Working man vs woman

Drawbacks To Lazy Girl Jobs

Although the opposition to lazy girl jobs comes from a questionable place, there are some legitimate concerns.

1. They Are Unrealistic

Not everyone can get a lazy girl job as promoted on TikTok, nor do they want one. Just jobs trivialize the nature and function of work. It’s a mistake to think they are readily available get-rich-quick schemes for any job seeker.

The idea of lazy girl jobs is akin to watching underemployed people look for pricey homes on House Hunter. Memes on this subject show abound. “He’s a free-lance hamster trainer, and she works part-time tuning harmonicas, yet they have a $1.3 million budget.” Or, “I rock climb for a living, and my wife sells umbrella insurance. Our budget is 1.3 million,” too!

This is unrealistic in real life, as is the likelihood of most job seekers landing a cushy “lazy girl job” without putting in some serious dues. 

2. They Are Often Elitist

Less than 40% of all jobs are suitable for remote work. 

Even those not regarded as icons of the working man, such as Elon Musk, noted that it was fundamentally unfair to allow some people to work away from the job site. Even without buying into his argument, it is indisputable that jobs in food service, transportation, public utilities, manufacturing, retail, etc., may not pay well (or have salary caps) and have minimal flexibility with locations or hours.

Lazy girl jobs do not meet many needs of society, yet may offer bigger rewards than some essential jobs.

3. Meeting Your Potential

Many people are trapped in lower-level jobs where they feel they are not using their talents. The position may have a lot of wasted time built in where they must attempt to look busy to make their hours.

Moving into a lazy girl’s job might give them better pay, more control, and more flexibility, but not be satisfying. Ideally, job seekers should aim for a job that reflects their passions and makes them feel fulfilled and useful. To do this may require periods of hustling to meet goals.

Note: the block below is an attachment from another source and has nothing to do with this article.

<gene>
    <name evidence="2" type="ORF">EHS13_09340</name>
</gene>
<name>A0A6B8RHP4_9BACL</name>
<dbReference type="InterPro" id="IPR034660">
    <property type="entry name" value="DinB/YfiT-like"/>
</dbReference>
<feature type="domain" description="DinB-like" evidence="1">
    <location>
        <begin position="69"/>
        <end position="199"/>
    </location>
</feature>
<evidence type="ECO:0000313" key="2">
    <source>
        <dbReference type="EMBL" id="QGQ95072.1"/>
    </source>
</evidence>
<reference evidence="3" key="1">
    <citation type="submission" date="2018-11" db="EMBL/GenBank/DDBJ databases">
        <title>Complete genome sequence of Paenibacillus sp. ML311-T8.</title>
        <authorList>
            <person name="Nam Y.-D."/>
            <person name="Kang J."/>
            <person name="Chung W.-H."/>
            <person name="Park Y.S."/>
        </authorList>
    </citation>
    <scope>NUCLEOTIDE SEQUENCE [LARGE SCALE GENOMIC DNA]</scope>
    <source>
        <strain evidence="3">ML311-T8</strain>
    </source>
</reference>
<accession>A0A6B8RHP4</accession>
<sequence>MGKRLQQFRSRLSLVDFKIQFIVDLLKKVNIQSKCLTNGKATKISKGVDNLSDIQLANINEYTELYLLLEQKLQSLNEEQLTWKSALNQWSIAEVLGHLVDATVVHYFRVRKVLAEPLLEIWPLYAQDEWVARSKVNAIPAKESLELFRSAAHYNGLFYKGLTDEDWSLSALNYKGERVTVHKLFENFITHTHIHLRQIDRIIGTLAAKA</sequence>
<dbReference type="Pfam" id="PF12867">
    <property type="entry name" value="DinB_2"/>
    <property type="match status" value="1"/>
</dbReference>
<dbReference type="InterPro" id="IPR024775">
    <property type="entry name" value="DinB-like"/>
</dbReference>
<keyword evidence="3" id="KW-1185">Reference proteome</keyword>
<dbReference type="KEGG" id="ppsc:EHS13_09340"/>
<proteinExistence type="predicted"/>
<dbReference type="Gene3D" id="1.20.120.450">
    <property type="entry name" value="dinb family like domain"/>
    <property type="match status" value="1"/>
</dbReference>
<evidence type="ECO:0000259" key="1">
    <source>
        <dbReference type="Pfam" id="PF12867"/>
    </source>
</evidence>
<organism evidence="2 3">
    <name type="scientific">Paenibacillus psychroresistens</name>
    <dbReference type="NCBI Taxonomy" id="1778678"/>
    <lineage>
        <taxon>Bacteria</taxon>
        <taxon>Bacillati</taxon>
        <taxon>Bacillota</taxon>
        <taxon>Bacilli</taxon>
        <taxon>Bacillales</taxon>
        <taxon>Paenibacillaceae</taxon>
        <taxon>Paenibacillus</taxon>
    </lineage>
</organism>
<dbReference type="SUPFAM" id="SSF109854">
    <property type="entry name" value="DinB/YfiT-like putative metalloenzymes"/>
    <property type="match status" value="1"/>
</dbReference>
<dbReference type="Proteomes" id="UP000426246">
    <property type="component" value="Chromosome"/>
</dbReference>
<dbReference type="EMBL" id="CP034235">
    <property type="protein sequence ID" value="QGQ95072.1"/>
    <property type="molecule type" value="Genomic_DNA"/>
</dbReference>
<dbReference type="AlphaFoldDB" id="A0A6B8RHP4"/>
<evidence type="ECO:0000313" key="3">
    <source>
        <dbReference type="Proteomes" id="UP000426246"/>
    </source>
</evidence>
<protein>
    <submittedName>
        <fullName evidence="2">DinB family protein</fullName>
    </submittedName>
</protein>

Woman goofing off on lazy girl job

4. Impact On Your Career

Washington Post columnist Megan McArdle notes that those who choose lazy girl jobs in their younger working years may regret it later. Many who work remotely often miss out on some of the mentorship and feedback that those in the office may gain from coworkers.

Those making good money at lazy girl jobs that require minimal hustle may not consciously plan out their career and set their sights and something more in the future. As life progresses, there are mortgages to pay, kids to send to soccer camp, high school, and college, and retirement to plan. Some in low-stress, seemingly well-paying jobs may be sorry they didn’t work more aggressively to get ahead and earn more at a time they particularly needed it.

5. Long-Term Job Instability

When the economy turns bad, lazy girl jobs may also be the first to be cut. At a time when AI is likely to make changes in many jobs, many of these jobs may be performed overseas with AI help at less total cost to employers. Gabrielle Judge may keep her job, but other lazy girls may not.

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The need to seek lazy girl jobs, or any job that offers an ideal life-work balance speaks more to the job landscape and employer expectations than to personal ambition. Smart employers try to prevent worker burnout by limiting demands to what is reasonable for what can be accomplished in a day for the rate of pay they give the employee.

Woman enjoying work-life balance

At a time when many employers are trying to mandate a return to office policies, they often find that workers are resistant to go back to the old ways. Those who want to keep workers happy talk to them about expectations and make some compromises to ensure a happy productive workforce. Branding workers who want a well-balanced life as lazy or unmotivated won’t mask a long-term problem in the workplace

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Carol Farrish

Carol is a lifelong writer and marketing specialist who has worked remotely for over 15 years. She started doing administrative projects and customer service work part-time, but became 100% remote when her last brick-and-mortar job ended. Not only has working at home been flexible and interesting, but it has also exposed her to wonderful coworkers.